LAWS EX POST FACTO
LAWS EX POST FACTO. Those which are made to punish actions committed before the existence of such laws, and which had not been declared crimes by preceding laws. Declar. of Rights, Mass. part 1, s. 24 Declar. of Rights, Maryl. art. 15. By the constitution of the United States and those of the several states, the legislatures are forbidden to pass ex post facto laws. Const. U. S. art. 1, s. 10, subd. 1.
2. There is a distinction between ex post facto laws and retrospective laws; every ex post facto law must necessarily be retrospective, but every retro-spective law is not an ex post facto law; the former only are prohibited.
3. Laws under the following circumstances are to be considered ex post facto laws, within the words and intents of the prohibition 1st. Every law that makes an act done before the passing of the law, and which was innocent when done, criminal, and punishes such action. 2d. Every law that aggravates a crime, or makes it greater than it was when committed. 3d. Every law that changes the punishment, and inflicts a greater punishment than the law annexed to the crime when committed. 4th. Every law that alters the legal rules of evidence and receives less, or different testimony, than the law required at the time of the commission of the offence, in order to convict the offender. 3 Dall. 390.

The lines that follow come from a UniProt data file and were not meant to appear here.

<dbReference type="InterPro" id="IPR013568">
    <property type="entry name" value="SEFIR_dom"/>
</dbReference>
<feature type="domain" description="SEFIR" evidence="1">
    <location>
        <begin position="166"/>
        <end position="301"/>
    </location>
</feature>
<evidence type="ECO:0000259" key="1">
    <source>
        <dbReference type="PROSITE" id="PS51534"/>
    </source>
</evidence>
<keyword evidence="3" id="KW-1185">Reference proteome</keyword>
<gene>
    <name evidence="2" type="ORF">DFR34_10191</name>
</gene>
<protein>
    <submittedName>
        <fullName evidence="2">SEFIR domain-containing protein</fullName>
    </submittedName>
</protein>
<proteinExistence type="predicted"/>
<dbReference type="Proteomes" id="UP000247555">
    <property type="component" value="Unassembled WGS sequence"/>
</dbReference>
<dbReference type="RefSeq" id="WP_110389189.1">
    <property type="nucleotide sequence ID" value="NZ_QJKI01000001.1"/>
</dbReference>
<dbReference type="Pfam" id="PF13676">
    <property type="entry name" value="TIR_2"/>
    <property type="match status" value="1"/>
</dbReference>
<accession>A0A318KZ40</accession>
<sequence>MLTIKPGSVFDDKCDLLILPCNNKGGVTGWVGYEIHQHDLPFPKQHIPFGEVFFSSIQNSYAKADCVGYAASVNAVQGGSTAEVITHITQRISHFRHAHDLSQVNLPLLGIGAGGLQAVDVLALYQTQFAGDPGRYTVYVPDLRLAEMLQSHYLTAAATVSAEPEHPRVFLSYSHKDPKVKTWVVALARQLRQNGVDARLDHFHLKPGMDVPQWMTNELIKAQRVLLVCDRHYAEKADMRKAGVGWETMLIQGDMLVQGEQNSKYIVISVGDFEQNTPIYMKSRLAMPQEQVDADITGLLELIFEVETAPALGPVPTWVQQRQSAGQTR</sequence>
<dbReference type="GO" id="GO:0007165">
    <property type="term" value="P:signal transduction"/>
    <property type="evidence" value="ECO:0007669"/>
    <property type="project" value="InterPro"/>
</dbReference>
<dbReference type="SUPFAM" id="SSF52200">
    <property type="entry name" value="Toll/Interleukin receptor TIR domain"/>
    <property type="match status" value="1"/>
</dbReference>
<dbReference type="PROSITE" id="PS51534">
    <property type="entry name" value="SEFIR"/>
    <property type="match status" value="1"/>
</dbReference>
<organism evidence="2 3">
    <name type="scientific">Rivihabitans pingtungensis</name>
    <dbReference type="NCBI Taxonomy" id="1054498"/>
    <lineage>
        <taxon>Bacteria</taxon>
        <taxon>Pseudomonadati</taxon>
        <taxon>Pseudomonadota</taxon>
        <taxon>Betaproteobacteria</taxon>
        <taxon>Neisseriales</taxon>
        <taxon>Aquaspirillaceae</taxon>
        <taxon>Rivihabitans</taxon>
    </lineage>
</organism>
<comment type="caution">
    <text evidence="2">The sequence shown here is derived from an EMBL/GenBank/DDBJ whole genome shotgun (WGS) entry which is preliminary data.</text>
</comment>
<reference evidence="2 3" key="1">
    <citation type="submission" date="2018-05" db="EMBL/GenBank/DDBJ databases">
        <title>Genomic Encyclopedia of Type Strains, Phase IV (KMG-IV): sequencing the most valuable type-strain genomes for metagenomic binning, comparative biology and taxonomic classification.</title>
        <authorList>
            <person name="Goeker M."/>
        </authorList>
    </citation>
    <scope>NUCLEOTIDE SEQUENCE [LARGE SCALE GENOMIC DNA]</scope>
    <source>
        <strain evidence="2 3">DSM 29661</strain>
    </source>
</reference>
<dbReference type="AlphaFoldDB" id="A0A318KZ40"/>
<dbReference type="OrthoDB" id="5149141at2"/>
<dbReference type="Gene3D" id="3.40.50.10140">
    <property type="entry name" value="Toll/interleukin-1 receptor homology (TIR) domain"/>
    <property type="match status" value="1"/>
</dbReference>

4. The policy, the reason and humanity of the prohibition against passing ex post facto laws, do not extend to civil cases, to cases that merely affect the private property of citizens. Some of the most necessary acts of legislation are, on the contrary, founded upon the principles that private rights must yield to public exigencies. 3 Dall. 400; 8 Wheat. 89; see 1 Cranch, 109; 1 Gall. Rep. 105; 9 Cranch, 374; 2 Pet. S. C. R. 627; Id. 380; Id. 523.